Colleen Sharkey | May 18, 2019
Politicians, pundits and experts on both U.S. coasts often weigh in on what the workforce will look like in the coming decades while many people fear their jobs will be replaced by robots. And, while one-quarter of American jobs are at a high risk of automation, according to a Brookings Institution report, the kinds of jobs that will be affected — mainly manufacturing and agricultural — are heavily concentrated in the Midwest. In fact, Indiana is home to two of the top three most at-risk cities in the nation, according to the report, with nearly 55 percent of jobs in Elkhart and Kokomo vulnerable to automation.
Organizations have yet to determine how and if the future of work will yield positive or negative outcomes for the global workforce. With the support of Citi Foundation and the city of South Bend, the University of Notre Dame is hoping to generate multi-stakeholder dialogue on this issue by hosting a two-day conference, “The Future of Work,” from June 4 to 6. The event is being organized by two global institutes within the University’s new Keough School of Global Affairs, the Notre Dame Initiative for Global Development and the McKenna Center for Human Development and Global Business.
“Most discussions around the future of work either over-promise the benefits of technology, ignoring the potential downsides, or they are apocalyptic in their predictions of threats to security, human health, well-being and job elimination,” said Ray Offenheiser, Keough School professor of the practice and seasoned policy executive. “This conference brings stakeholders together from different ends of the spectrum, to meet in the middle and listen to each other, so that we can learn to adapt with an eye for the future.”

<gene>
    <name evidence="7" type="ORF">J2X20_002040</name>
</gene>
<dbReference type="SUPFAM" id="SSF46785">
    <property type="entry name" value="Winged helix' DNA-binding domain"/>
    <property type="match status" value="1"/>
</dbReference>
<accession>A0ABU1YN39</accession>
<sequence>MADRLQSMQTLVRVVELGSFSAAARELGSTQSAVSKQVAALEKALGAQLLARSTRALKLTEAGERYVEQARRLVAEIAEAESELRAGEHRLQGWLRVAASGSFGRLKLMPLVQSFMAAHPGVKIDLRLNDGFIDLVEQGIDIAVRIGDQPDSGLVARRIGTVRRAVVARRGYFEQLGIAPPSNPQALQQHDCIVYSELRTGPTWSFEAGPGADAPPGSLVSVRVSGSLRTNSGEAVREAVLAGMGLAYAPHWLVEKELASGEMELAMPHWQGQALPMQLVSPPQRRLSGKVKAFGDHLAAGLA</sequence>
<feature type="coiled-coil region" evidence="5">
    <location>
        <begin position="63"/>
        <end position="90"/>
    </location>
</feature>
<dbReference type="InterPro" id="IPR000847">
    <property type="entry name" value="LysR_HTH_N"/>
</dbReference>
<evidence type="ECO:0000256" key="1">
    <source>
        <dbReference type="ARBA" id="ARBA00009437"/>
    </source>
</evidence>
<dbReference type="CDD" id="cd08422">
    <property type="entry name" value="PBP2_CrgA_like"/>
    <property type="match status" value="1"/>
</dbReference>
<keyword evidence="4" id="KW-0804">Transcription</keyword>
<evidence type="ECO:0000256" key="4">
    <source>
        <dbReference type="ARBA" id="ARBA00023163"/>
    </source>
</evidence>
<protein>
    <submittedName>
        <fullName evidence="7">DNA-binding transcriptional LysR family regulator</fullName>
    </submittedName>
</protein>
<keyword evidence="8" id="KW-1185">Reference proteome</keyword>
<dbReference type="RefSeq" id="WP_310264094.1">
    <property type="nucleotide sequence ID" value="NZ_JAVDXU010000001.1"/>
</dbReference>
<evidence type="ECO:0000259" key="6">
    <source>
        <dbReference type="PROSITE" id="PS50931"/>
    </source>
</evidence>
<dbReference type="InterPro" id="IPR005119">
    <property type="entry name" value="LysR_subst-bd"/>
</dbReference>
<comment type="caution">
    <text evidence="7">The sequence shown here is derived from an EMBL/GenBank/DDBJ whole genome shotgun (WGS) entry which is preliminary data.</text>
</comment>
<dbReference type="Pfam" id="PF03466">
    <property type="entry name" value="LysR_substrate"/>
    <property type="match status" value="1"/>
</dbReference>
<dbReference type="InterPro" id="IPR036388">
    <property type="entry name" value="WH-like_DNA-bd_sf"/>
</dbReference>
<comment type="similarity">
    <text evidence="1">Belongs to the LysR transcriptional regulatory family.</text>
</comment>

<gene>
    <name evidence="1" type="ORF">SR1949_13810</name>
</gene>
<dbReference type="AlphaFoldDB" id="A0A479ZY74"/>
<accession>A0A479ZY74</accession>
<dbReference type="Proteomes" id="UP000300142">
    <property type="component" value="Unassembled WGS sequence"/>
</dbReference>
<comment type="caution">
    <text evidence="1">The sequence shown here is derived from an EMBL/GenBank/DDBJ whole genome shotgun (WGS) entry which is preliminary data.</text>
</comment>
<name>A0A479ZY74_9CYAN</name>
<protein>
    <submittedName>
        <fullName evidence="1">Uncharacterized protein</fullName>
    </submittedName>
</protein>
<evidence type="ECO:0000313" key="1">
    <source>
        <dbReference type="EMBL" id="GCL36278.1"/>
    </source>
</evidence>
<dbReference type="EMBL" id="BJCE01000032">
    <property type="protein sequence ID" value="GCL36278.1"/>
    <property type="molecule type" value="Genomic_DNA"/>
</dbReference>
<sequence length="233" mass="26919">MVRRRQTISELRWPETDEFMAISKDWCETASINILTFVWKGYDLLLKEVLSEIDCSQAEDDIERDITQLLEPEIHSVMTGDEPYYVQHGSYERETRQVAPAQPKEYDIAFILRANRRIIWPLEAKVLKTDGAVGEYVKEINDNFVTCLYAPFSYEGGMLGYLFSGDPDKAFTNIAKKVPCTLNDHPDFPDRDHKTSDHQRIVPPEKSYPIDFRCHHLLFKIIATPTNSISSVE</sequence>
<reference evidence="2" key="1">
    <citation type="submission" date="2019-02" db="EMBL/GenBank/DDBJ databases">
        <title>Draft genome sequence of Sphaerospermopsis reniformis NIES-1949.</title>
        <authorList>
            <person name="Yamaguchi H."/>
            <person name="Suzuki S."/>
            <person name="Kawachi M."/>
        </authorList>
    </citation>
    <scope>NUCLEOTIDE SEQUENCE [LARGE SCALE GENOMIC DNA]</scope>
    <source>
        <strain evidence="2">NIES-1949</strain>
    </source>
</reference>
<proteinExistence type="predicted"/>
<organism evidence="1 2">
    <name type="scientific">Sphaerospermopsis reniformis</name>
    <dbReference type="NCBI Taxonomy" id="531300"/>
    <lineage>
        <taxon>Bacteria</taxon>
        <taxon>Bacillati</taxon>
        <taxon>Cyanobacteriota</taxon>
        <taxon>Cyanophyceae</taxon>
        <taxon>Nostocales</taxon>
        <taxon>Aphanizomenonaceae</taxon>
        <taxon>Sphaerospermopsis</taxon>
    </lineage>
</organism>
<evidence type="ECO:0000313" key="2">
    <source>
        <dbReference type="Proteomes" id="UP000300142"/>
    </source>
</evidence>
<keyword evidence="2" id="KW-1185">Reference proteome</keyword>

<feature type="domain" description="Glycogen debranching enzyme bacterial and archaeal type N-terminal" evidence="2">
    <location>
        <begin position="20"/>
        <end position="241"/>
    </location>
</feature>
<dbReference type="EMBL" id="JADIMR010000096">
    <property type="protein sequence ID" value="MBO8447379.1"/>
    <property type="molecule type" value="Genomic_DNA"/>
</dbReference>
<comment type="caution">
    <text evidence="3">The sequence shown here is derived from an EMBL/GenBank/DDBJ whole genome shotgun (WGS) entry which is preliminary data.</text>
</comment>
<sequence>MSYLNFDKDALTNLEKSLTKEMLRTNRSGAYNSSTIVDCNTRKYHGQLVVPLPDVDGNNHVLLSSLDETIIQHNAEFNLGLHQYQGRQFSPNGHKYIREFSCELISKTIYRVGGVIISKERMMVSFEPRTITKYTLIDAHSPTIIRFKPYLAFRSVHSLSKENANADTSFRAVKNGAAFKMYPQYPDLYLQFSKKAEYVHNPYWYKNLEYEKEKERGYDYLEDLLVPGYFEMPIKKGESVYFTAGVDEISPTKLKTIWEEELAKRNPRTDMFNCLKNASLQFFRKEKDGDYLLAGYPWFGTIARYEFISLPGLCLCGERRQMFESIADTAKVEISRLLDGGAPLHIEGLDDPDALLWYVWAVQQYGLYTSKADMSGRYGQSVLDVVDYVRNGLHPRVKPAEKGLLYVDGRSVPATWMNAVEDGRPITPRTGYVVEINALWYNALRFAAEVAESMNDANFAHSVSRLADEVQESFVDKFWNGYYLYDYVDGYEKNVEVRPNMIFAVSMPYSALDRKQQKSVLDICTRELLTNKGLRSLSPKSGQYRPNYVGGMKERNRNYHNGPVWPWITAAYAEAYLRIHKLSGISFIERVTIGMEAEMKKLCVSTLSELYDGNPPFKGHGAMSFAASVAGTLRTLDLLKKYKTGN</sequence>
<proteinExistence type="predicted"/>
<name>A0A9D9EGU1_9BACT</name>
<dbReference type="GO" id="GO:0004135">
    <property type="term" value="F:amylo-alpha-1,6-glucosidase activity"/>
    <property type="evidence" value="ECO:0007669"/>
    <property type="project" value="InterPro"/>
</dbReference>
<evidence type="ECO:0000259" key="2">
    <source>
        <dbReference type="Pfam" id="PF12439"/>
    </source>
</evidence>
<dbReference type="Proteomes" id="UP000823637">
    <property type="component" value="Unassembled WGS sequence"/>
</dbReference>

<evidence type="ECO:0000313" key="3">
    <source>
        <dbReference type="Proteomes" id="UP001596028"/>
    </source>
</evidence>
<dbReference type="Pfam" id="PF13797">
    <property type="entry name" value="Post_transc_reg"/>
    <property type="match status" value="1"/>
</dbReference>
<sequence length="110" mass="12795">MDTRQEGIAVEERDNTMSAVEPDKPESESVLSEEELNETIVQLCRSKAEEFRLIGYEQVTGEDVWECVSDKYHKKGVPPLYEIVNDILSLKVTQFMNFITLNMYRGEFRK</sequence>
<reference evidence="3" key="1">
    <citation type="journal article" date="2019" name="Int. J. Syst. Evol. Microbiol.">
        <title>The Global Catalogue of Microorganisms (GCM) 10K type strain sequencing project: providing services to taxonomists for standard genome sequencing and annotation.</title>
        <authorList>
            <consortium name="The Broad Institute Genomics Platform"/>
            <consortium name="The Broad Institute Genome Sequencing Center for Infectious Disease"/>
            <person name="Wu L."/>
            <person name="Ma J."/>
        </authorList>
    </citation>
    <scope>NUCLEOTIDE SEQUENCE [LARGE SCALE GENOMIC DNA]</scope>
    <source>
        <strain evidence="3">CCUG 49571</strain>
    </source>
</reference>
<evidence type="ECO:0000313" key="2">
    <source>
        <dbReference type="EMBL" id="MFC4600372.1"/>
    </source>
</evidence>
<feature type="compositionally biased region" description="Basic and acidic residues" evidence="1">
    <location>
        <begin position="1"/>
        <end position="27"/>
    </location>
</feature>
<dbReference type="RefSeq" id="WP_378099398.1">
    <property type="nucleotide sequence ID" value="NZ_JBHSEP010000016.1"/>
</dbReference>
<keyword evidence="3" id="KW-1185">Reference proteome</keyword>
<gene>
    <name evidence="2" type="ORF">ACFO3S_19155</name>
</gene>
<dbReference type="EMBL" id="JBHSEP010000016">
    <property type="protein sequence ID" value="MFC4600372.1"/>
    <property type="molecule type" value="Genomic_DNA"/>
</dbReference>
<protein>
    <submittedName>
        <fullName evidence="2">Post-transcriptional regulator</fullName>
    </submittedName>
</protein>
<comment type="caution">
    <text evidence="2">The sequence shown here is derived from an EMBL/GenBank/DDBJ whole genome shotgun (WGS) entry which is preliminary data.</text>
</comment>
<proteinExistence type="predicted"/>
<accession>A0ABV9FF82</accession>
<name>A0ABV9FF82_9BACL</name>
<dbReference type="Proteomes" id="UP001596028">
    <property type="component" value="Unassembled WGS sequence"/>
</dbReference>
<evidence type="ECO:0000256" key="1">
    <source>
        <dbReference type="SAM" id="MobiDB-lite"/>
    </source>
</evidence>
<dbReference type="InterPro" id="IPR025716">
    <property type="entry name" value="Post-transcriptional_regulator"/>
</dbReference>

The conference will convene thought leaders from the private sector, international NGOs, foundations, academia and local, state and federal governments to delve into topics such as smart cities and urban innovation. Importantly, the third day of the conference will focus on workers’ concerns and how skills training could keep them competitive.
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